19th SEPTEMBER 2021

Nicholas of Cusa Quote: “In humility alone lies true greatness, and  knowledge and wisdom are profitable only in so far as our lives are  governed ...”



Wis 2:12,17-20;         Ps 54:3-8;       Jas 3:16-4:3;       Mk 9:30-37




Jean-Paul Sartre, an existential philosopher, defined his philosophy on the negative proposition that “the other is hell”, in the sense that the mere existence of another person limits one’s freedom. But this understanding of freedom in a way that demonizes others as shallow and distorted. The Christian understanding of man’s existence and purpose teaches instead, that man is indeed ordained towards excellence such that there is an innate urge in the human person to achieve true greatness, yet, not in the exclusion of others but collaboration with others. It is through relationships that a person fulfils his true calling.


The world today propagates that might is right, and following such an outlook, one is not wrong in seeking any means of becoming all powerful, mighty and great. Consequently, this self-centred desire results in a ‘use-and-throw’ attitude, wherein everything and everyone are just tools at one’s disposal in the pursuit of power. This is a reality we witness around us in all walks of life and at all levels of society, right from international relations to relationships at home. Even the media stresses that one who possesses authority, wealth, name and fame is great, is special, and needs to be acknowledged and praised. This flawed understanding is in contrast with the true greatness spoken of in the gospel today.


Jesus says that true greatness is making oneself a servant, available for the service of one’s brothers and sisters. The Christian understanding of greatness flows from that of the very existence and purpose of man and has as its pillars the virtues of humility and meekness. Being a servant, being at the service of others, means giving preference to others and their needs before one’s own; it means thinking of others, forgoing one’s own needs and aspirations to first fulfil theirs. It is a natural human instinct to think of one’s own needs and desires first, but it is a divine-inspired choice to set aside this natural instinct and put others’ needs above one’s own.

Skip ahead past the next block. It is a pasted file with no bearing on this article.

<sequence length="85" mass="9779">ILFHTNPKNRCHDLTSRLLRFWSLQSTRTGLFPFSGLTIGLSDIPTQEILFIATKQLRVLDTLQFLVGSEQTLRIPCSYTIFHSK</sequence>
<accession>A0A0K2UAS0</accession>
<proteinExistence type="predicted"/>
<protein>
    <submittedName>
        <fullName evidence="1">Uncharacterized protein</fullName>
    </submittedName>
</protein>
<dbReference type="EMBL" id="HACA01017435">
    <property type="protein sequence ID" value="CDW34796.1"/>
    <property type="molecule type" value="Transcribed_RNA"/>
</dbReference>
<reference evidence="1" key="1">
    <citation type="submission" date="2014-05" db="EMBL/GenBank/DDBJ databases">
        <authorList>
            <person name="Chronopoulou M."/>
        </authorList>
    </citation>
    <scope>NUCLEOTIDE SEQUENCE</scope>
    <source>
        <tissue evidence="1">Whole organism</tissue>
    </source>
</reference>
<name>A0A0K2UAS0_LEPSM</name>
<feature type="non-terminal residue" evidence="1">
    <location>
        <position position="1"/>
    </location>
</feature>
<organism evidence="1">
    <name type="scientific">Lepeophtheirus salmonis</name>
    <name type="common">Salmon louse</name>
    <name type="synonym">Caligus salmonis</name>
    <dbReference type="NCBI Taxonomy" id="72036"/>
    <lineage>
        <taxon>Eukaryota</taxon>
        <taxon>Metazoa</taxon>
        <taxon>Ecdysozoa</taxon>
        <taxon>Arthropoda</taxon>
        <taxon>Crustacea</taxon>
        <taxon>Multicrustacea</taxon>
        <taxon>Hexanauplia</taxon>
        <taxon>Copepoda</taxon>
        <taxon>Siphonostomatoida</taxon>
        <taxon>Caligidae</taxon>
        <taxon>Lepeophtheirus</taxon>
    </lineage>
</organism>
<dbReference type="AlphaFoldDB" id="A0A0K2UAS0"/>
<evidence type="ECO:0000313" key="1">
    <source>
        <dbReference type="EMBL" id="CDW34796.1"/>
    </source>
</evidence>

The Christian understanding of greatness is truly a challenge to accept and live by, yet it is the only kind of greatness that matters and that lasts. Being at the service of others does not mean losing one’s identity or freedom as Sartre believed; rather, it enhances our dignity and purifies the purpose of our life. We are the fruit of God’s consideration and love and as such, we are made for love and service. Being a servant means being God’s apostle of love.


The key to achieving true greatness lies in the virtue of humility. The understanding of being a servant, especially during the time of Jesus, meant losing one’s identity and being at the disposal of one’s master, unconditionally. Pride, power, authority, especially paraded in front of others, is a sign of weakness, not of greatness. Those who are bound by insecurities and are threatened by others and often put on an air of false security.


Humility on the other hand is possible only for those who are content, are truly free, and can love selflessly like Jesus and as such do not need any attention, glory and praise. St Teresa of Avila taught that there is more value in a little study of humility and in a single act of it than in all the knowledge in the world. There is no other great teacher on humility than Jesus himself. Not only did he exhort his disciples to strive to attain true greatness, but also showed the way of doing it. He laid down his life on the cross, in complete humility, to leave us an example. He showed that the greatest thing one can offer others, is offering one’s very life, one’s very self in service; this implies giving till it hurts or until there is nothing more to offer.


St Teresa of Kolkota gives few ways to practice humility: To speak as little as possible of one’s self. To mind one’s own business, and not other people’s affairs. To avoid curiosity. To accept contradictions and correction cheerfully. To pass over the mistakes of others. To accept insults, injuries, being slighted, forgotten and disliked. To be kind and gentle even under provocation, and to choose always the hardest.”


Response: Behold, the Lord is the upholder of my life.

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